Gillian Weir

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Dame Gillian Constance Weir DBE FRCM (born 17 January 1941) is a New Zealand-British organist.


Weir was born in Martinborough, New Zealand, on 17 January 1941.[1] Her parents were Clarice Mildred Foy (née Bignell) and Cecil Alexander Weir. She received her schooling at Queen's Park School, Wanganui Intermediate, and Wanganui Girls' College.[1] When she was 19, she was a co-winner of the Auckland Star Piano Competition, playing Mozart. A year later she won a scholarship of the Associated Board of the Royal Schools of Music in London. There, she studied with the concert pianist Cyril Smith and the renowned organist Ralph Downes, and in her second year (1964) won the prestigious St. Albans International Organ Competition.

In 1967, she married Clive Rowland Webster. The marriage was dissolved in 1972. In 1972, she married Lawrence Irving Phelps, an American organ builder.[1]


Her performance in 1964 of a work by Olivier Messiaen occurred at a time when his music was little-known outside France and she became particularly associated with this composer; she has several times performed his complete works in series. Her recording for Collins Classics (new re-release for Priory Records on 2002) was hailed as "one of the major recording triumphs of the century" in In Tune Magazine. Her distinguished position as a Messiaen interpreter has been reinforced by her CD release of his complete organ works to great acclaim as well as by her contribution to Faber's The Messiaen Companion and other publications. At Messiaen's request, she gave the first UK performance in January 1973 of the Méditations sur le Mystère de la Sainte Trinité at the Royal Festival Hall from the composer's manuscript, given to her after he gave the world premiere in Washington D.C.[citation needed]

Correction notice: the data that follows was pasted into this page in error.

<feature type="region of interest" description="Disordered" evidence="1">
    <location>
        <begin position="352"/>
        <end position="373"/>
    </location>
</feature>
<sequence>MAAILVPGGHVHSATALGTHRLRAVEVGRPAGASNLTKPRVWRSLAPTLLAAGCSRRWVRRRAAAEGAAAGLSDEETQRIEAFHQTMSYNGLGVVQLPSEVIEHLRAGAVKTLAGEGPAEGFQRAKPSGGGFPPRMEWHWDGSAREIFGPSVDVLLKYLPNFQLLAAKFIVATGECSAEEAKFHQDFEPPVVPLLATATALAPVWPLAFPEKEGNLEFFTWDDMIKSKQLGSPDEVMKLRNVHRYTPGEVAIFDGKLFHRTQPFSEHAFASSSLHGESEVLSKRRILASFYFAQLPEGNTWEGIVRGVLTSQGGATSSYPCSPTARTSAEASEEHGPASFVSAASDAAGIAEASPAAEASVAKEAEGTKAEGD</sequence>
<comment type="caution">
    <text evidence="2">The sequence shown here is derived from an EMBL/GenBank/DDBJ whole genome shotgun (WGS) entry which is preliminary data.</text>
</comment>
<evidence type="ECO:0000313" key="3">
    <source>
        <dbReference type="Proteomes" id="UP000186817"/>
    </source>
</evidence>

Her series of six weekly recitals in Westminster Cathedral of Messiaen's organ works in 1998, the 90th anniversary of his birth, brought huge audiences, and for her performances she was awarded the Evening Standard Award for Outstanding Solo Performance, the first organist to have been so honoured. Weir made her début at the Royal Albert Hall while still a student, as soloist in the Poulenc Organ Concerto, on the opening night of the 1965 season of the Promenade Concerts, and in the same year at the Royal Festival Hall in recital, then the youngest organist to have performed there publicly. She returned to the Albert Hall to make the first recording on the great organ after the 2004 rebuild.[citation needed]


Weir's artistry was marked in 1999 by the re-issue on CD of her series of Argo recordings, and her nomination by Classic CD magazine as one of the 100 Greatest Players of the Century, and by The Sunday Times as one of the 1000 Music Makers of the Millennium. In December 2000, ITV's South Bank Show chronicled her worldwide activities as performer, teacher and recording artist in a highly acclaimed documentary.[citation needed]

Honours and awards[edit]


Weir performed in her own six-part television series King of Instruments for the BBC in 1989;[1] it drew large audiences in Great Britain.


  1. ^ a b c d Lambert, Max; Traue, James Edward; Taylor, Alister (1991). Who's Who in New Zealand, 1991 (12th ed.). Auckland: Octopus. p. 679. ISBN 9780790001302. Retrieved 29 July 2015.
  2. ^ "No. 51774". The London Gazette (3rd supplement). 17 June 1989. p. 32.
  3. ^ "No. 54256". The London Gazette (2nd supplement). 30 December 1995. p. 33.

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